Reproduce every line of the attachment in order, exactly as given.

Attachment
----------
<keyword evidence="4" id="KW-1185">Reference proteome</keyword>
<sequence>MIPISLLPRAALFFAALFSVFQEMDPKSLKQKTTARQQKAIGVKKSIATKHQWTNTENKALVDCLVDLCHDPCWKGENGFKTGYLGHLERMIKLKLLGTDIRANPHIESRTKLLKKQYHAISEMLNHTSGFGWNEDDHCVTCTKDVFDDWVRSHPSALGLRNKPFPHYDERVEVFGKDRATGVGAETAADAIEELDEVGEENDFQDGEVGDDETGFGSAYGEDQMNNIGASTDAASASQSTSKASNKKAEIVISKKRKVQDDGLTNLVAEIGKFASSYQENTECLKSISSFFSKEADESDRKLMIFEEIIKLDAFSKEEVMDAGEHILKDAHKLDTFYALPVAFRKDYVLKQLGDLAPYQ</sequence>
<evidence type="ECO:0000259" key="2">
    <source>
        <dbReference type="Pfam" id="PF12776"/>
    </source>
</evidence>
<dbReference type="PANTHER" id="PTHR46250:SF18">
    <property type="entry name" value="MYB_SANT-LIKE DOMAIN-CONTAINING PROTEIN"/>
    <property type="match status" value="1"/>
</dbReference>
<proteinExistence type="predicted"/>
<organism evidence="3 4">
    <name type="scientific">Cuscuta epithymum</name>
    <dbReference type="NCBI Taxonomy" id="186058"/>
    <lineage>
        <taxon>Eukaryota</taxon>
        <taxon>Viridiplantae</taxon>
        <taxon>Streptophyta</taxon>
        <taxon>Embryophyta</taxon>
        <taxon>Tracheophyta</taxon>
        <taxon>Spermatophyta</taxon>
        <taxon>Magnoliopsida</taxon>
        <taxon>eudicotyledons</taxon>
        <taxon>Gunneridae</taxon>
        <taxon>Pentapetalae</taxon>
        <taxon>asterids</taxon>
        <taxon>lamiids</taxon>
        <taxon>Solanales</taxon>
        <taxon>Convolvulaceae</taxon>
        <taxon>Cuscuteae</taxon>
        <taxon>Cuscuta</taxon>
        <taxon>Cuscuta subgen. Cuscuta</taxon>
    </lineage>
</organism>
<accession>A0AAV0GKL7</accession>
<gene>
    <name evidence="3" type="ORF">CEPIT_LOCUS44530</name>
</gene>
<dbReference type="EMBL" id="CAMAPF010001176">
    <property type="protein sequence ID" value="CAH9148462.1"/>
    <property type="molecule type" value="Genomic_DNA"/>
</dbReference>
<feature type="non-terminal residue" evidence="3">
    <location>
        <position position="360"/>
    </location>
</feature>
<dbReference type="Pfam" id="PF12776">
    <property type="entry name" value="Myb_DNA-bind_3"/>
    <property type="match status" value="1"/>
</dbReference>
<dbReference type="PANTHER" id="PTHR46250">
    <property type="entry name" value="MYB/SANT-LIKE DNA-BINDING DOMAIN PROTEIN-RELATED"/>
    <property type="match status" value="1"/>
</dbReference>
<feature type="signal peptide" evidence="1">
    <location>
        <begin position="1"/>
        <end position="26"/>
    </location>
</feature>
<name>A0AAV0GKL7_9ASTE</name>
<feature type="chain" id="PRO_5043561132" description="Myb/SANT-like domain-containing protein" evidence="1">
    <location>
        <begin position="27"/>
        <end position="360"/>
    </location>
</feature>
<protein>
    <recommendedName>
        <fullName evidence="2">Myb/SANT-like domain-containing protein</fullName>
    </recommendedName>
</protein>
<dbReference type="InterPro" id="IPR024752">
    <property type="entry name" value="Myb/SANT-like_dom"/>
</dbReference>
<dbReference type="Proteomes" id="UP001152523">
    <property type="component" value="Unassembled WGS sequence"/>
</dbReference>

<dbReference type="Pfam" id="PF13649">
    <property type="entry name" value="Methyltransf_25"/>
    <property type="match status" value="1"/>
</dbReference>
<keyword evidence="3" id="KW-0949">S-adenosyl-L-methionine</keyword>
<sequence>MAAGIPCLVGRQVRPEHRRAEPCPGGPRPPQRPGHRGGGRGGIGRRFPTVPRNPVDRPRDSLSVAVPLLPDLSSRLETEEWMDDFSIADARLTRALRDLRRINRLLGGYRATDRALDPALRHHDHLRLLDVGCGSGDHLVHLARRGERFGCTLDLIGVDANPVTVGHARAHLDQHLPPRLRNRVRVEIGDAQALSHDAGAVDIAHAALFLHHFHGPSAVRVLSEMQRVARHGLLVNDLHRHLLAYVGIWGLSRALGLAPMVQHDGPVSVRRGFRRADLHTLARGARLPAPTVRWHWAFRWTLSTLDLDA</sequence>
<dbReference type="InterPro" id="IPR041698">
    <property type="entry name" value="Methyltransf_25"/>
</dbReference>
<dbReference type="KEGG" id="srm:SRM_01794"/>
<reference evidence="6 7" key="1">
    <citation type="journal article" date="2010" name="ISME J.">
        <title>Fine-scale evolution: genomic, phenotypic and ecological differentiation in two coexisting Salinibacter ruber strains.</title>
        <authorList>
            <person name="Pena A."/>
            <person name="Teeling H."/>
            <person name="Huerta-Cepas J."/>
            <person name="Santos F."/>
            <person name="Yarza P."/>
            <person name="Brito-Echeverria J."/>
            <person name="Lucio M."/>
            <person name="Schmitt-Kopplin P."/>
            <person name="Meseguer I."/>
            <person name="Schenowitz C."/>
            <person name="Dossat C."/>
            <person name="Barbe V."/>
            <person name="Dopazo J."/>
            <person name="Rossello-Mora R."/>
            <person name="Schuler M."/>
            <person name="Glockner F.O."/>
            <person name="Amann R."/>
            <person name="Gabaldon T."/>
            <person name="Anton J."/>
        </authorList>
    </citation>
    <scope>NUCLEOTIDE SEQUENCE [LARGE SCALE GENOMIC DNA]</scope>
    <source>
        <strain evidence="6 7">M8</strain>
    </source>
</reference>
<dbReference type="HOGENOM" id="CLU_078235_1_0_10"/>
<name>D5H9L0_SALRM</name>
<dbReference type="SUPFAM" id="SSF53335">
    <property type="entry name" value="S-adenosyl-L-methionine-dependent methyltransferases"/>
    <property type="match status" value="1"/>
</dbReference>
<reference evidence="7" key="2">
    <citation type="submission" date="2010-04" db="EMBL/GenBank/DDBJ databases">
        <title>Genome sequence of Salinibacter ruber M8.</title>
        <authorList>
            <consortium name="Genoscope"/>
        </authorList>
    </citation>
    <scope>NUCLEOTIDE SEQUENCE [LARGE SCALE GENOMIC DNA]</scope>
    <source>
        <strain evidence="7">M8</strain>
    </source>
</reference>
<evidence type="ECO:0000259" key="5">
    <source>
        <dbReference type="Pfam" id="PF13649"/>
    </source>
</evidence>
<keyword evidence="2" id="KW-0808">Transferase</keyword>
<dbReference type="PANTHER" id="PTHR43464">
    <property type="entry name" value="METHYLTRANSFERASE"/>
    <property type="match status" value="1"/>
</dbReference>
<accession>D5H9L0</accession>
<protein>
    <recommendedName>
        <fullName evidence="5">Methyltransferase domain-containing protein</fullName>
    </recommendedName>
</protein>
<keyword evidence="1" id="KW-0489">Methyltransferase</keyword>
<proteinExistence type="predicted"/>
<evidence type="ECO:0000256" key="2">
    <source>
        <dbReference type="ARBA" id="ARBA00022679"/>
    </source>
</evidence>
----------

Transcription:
<keyword evidence="4" id="KW-1185">Reference proteome</keyword>
<sequence>MIPISLLPRAALFFAALFSVFQEMDPKSLKQKTTARQQKAIGVKKSIATKHQWTNTENKALVDCLVDLCHDPCWKGENGFKTGYLGHLERMIKLKLLGTDIRANPHIESRTKLLKKQYHAISEMLNHTSGFGWNEDDHCVTCTKDVFDDWVRSHPSALGLRNKPFPHYDERVEVFGKDRATGVGAETAADAIEELDEVGEENDFQDGEVGDDETGFGSAYGEDQMNNIGASTDAASASQSTSKASNKKAEIVISKKRKVQDDGLTNLVAEIGKFASSYQENTECLKSISSFFSKEADESDRKLMIFEEIIKLDAFSKEEVMDAGEHILKDAHKLDTFYALPVAFRKDYVLKQLGDLAPYQ</sequence>
<evidence type="ECO:0000259" key="2">
    <source>
        <dbReference type="Pfam" id="PF12776"/>
    </source>
</evidence>
<dbReference type="PANTHER" id="PTHR46250:SF18">
    <property type="entry name" value="MYB_SANT-LIKE DOMAIN-CONTAINING PROTEIN"/>
    <property type="match status" value="1"/>
</dbReference>
<proteinExistence type="predicted"/>
<organism evidence="3 4">
    <name type="scientific">Cuscuta epithymum</name>
    <dbReference type="NCBI Taxonomy" id="186058"/>
    <lineage>
        <taxon>Eukaryota</taxon>
        <taxon>Viridiplantae</taxon>
        <taxon>Streptophyta</taxon>
        <taxon>Embryophyta</taxon>
        <taxon>Tracheophyta</taxon>
        <taxon>Spermatophyta</taxon>
        <taxon>Magnoliopsida</taxon>
        <taxon>eudicotyledons</taxon>
        <taxon>Gunneridae</taxon>
        <taxon>Pentapetalae</taxon>
        <taxon>asterids</taxon>
        <taxon>lamiids</taxon>
        <taxon>Solanales</taxon>
        <taxon>Convolvulaceae</taxon>
        <taxon>Cuscuteae</taxon>
        <taxon>Cuscuta</taxon>
        <taxon>Cuscuta subgen. Cuscuta</taxon>
    </lineage>
</organism>
<accession>A0AAV0GKL7</accession>
<gene>
    <name evidence="3" type="ORF">CEPIT_LOCUS44530</name>
</gene>
<dbReference type="EMBL" id="CAMAPF010001176">
    <property type="protein sequence ID" value="CAH9148462.1"/>
    <property type="molecule type" value="Genomic_DNA"/>
</dbReference>
<feature type="non-terminal residue" evidence="3">
    <location>
        <position position="360"/>
    </location>
</feature>
<dbReference type="Pfam" id="PF12776">
    <property type="entry name" value="Myb_DNA-bind_3"/>
    <property type="match status" value="1"/>
</dbReference>
<dbReference type="PANTHER" id="PTHR46250">
    <property type="entry name" value="MYB/SANT-LIKE DNA-BINDING DOMAIN PROTEIN-RELATED"/>
    <property type="match status" value="1"/>
</dbReference>
<feature type="signal peptide" evidence="1">
    <location>
        <begin position="1"/>
        <end position="26"/>
    </location>
</feature>
<name>A0AAV0GKL7_9ASTE</name>
<feature type="chain" id="PRO_5043561132" description="Myb/SANT-like domain-containing protein" evidence="1">
    <location>
        <begin position="27"/>
        <end position="360"/>
    </location>
</feature>
<protein>
    <recommendedName>
        <fullName evidence="2">Myb/SANT-like domain-containing protein</fullName>
    </recommendedName>
</protein>
<dbReference type="InterPro" id="IPR024752">
    <property type="entry name" value="Myb/SANT-like_dom"/>
</dbReference>
<dbReference type="Proteomes" id="UP001152523">
    <property type="component" value="Unassembled WGS sequence"/>
</dbReference>

<dbReference type="Pfam" id="PF13649">
    <property type="entry name" value="Methyltransf_25"/>
    <property type="match status" value="1"/>
</dbReference>
<keyword evidence="3" id="KW-0949">S-adenosyl-L-methionine</keyword>
<sequence>MAAGIPCLVGRQVRPEHRRAEPCPGGPRPPQRPGHRGGGRGGIGRRFPTVPRNPVDRPRDSLSVAVPLLPDLSSRLETEEWMDDFSIADARLTRALRDLRRINRLLGGYRATDRALDPALRHHDHLRLLDVGCGSGDHLVHLARRGERFGCTLDLIGVDANPVTVGHARAHLDQHLPPRLRNRVRVEIGDAQALSHDAGAVDIAHAALFLHHFHGPSAVRVLSEMQRVARHGLLVNDLHRHLLAYVGIWGLSRALGLAPMVQHDGPVSVRRGFRRADLHTLARGARLPAPTVRWHWAFRWTLSTLDLDA</sequence>
<dbReference type="InterPro" id="IPR041698">
    <property type="entry name" value="Methyltransf_25"/>
</dbReference>
<dbReference type="KEGG" id="srm:SRM_01794"/>
<reference evidence="6 7" key="1">
    <citation type="journal article" date="2010" name="ISME J.">
        <title>Fine-scale evolution: genomic, phenotypic and ecological differentiation in two coexisting Salinibacter ruber strains.</title>
        <authorList>
            <person name="Pena A."/>
            <person name="Teeling H."/>
            <person name="Huerta-Cepas J."/>
            <person name="Santos F."/>
            <person name="Yarza P."/>
            <person name="Brito-Echeverria J."/>
            <person name="Lucio M."/>
            <person name="Schmitt-Kopplin P."/>
            <person name="Meseguer I."/>
            <person name="Schenowitz C."/>
            <person name="Dossat C."/>
            <person name="Barbe V."/>
            <person name="Dopazo J."/>
            <person name="Rossello-Mora R."/>
            <person name="Schuler M."/>
            <person name="Glockner F.O."/>
            <person name="Amann R."/>
            <person name="Gabaldon T."/>
            <person name="Anton J."/>
        </authorList>
    </citation>
    <scope>NUCLEOTIDE SEQUENCE [LARGE SCALE GENOMIC DNA]</scope>
    <source>
        <strain evidence="6 7">M8</strain>
    </source>
</reference>
<dbReference type="HOGENOM" id="CLU_078235_1_0_10"/>
<name>D5H9L0_SALRM</name>
<dbReference type="SUPFAM" id="SSF53335">
    <property type="entry name" value="S-adenosyl-L-methionine-dependent methyltransferases"/>
    <property type="match status" value="1"/>
</dbReference>
<reference evidence="7" key="2">
    <citation type="submission" date="2010-04" db="EMBL/GenBank/DDBJ databases">
        <title>Genome sequence of Salinibacter ruber M8.</title>
        <authorList>
            <consortium name="Genoscope"/>
        </authorList>
    </citation>
    <scope>NUCLEOTIDE SEQUENCE [LARGE SCALE GENOMIC DNA]</scope>
    <source>
        <strain evidence="7">M8</strain>
    </source>
</reference>
<evidence type="ECO:0000259" key="5">
    <source>
        <dbReference type="Pfam" id="PF13649"/>
    </source>
</evidence>
<keyword evidence="2" id="KW-0808">Transferase</keyword>
<dbReference type="PANTHER" id="PTHR43464">
    <property type="entry name" value="METHYLTRANSFERASE"/>
    <property type="match status" value="1"/>
</dbReference>
<accession>D5H9L0</accession>
<protein>
    <recommendedName>
        <fullName evidence="5">Methyltransferase domain-containing protein</fullName>
    </recommendedName>
</protein>
<keyword evidence="1" id="KW-0489">Methyltransferase</keyword>
<proteinExistence type="predicted"/>
<evidence type="ECO:0000256" key="2">
    <source>
        <dbReference type="ARBA" id="ARBA00022679"/>
    </source>
</evidence>